Author Archives: Sprigley Allan

The Oslo Gets Fashionable This Wardrobe Wednesday

Oslo Nursing Cover Wardrobe Idea

The Oslo Nursing Cover Looking Stylish

Royal Robbins Women’s Traveler Sweater

Short Sleeve T-Shirt Round V-Neck

Big Star Women’s Rikki Lowrise Relaxed Jean Crop In Andalusia

ENZO-61 Strappy High Heel Sandal

Oslo Nursing Cover (Breastfeeding Poncho with Organic Modal Fabric, Grey and Black Stripes)


Wardrobe Wednesday | Nursing Cover Fashion For The Summer

We only have 7 Dublin DRIA Covers Left!  Put together by one of our customers this outfit really lets the Dublin be the center of attention. #DRIACover #Dublin

Dublin Wardrobe Wednesday

Dublin DRIA Cover

SODIAL(R) Lady Metal Single Pin Buckle Stretchy Cinch Band Waist Belt

Levi’s Women’s 524 Triple Needle Skinny Jean

Michael Kors Viola Luggage Ankle Strap Sandal

Wardrobe Wednesday For DRIA : Stay Cool This Summer

Be ready to welcome in the summer with this cool and comfy outfit.

Whether you have a child who needs nursing, or just want to be fashionable and comfortable, this should do the trick. #summer #cool #DriaCover #NursingCover

A DRIA Summer Outfit

Stay Cool This Summer

Solana DRIA Cover









7 Tips For Selecting The Perfect Daycare

Tips For Selecting The Perfect Daycare From One Mom To Another

To select the right daycare, you must first decide which type of care you want. Although each category has several subdivisions, your choice comes down to two principle options, each with its own pros and cons: daycare centers and in-home daycare. If you evaluate in-home daycare against daycare centers, you may be mixing apples and oranges. Therefore, decide on a daycare type before you evaluate particular facilities.

After you choose the daycare type, begin considering local providers. Here are some tried and true ways to objectively test each daycare facility.

1. Research your options. You wouldn’t have your hair cut by a complete stranger. Instead, you would ask friends and coworkers for references. Finding the right daycare facility begins the same way. Ask around and find out what parents like and do not like about various providers. Once you have a list, look for membership in the National Association for the Education of Young Children (NAEYC) or theNational Association of Family Child Care (NAFCC). Membership in these groups is not must, but it helps. Finally, ask for references, and then call them.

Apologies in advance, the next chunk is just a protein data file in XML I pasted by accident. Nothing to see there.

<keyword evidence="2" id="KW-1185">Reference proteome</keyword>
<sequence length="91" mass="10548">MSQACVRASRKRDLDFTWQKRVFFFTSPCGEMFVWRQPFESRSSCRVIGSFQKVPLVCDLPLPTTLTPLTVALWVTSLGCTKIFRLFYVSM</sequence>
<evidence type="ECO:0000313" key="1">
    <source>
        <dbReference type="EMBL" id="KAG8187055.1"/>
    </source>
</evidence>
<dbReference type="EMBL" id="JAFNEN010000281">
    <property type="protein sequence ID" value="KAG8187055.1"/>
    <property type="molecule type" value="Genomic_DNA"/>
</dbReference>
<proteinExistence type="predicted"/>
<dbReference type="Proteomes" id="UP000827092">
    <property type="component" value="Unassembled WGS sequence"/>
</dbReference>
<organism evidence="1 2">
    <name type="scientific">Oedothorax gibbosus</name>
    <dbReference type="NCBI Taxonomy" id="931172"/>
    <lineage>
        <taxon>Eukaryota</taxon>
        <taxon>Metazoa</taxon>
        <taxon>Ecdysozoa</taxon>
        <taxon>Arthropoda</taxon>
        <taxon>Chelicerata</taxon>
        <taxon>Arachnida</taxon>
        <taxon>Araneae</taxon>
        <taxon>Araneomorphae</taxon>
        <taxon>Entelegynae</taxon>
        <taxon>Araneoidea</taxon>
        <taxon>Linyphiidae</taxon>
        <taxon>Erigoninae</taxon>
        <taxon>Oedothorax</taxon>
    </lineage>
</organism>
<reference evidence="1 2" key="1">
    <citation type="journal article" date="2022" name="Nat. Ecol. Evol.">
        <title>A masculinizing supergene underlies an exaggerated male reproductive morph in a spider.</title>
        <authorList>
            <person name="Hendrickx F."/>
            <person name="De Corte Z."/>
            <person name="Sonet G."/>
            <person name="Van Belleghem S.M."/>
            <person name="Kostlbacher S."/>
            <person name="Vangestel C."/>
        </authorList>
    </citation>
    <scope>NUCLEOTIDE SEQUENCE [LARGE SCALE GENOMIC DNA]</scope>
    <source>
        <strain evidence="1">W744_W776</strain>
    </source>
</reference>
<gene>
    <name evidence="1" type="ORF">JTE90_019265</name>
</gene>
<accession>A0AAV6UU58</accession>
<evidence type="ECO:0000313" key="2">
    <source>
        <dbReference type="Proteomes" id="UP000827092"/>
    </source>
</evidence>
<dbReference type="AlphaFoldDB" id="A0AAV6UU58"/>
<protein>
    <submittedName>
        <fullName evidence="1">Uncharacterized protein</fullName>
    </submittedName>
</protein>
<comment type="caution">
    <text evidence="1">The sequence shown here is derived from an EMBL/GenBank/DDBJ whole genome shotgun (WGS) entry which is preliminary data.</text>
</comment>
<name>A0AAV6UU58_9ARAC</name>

2. Evaluate ratios. For babies, the American Academy of Pediatrics recommends a ratio of one adult to three infants. However, this ratio may not be adequate if toddlers are frequently in the baby room, demanding time and attention from caregivers. In the same way, one special-needs infant may require a personal caregiver. Check the ratio, but then check the reality.

babies_holding_hands3. Look for interaction. More than food, water and shelter, your child needs love to grow and thrive. Look around and see if caregivers are interacting with the children. Are they on the floor playing? Are children in their laps being read to? Or are caregivers detached, watching the children rather than engaging with them.

4. Determine if your parenting philosophy meshes with the facility’s policies. Everyone has opinions about nap times, food choices, television, and discipline. If your provider’s philosophy does not mirror your own, this could be a problem. While you may feel flexible about one issue, such as maintaining a schedule, you may be completely inflexible about another, such as discipline. Therefore, examine both the provider’s policies and your personal flexibility.

5. Find turnover statistics. Children thrive on stability and love. If a caregiver the children trust suddenly leaves, this could cause mental strain. Find out what causes turnover or, conversely, why retention is so high.

6. Arrive unannounced. Nothing provides real-world information like a few surprise visits. Do not be intimidated. You are deciding which facility will care for your child.

7. Listen to your intuition. If your gut tells you that something is “off,” then seriously consider why. Even if the provider is highly recommended, this facility may not be the right place for your child.

After completing these steps, you should be pleased with the daycare facility you chose. However, if the provider does not measure up, it is okay to begin again. While change is difficult, keeping your child with the very best provider is extremely important.

Choosing the right daycare provider is one of the most important decisions you will make. So do some research, make some phone calls, and listen to your intuition. You will feel confident when you know you have chosen the very best caregivers for your child.

Trudy enjoys studying early childhood development psychology. She works at The Growing Tree Academy where she provides parents with tips on how they can raise healthy, happy children.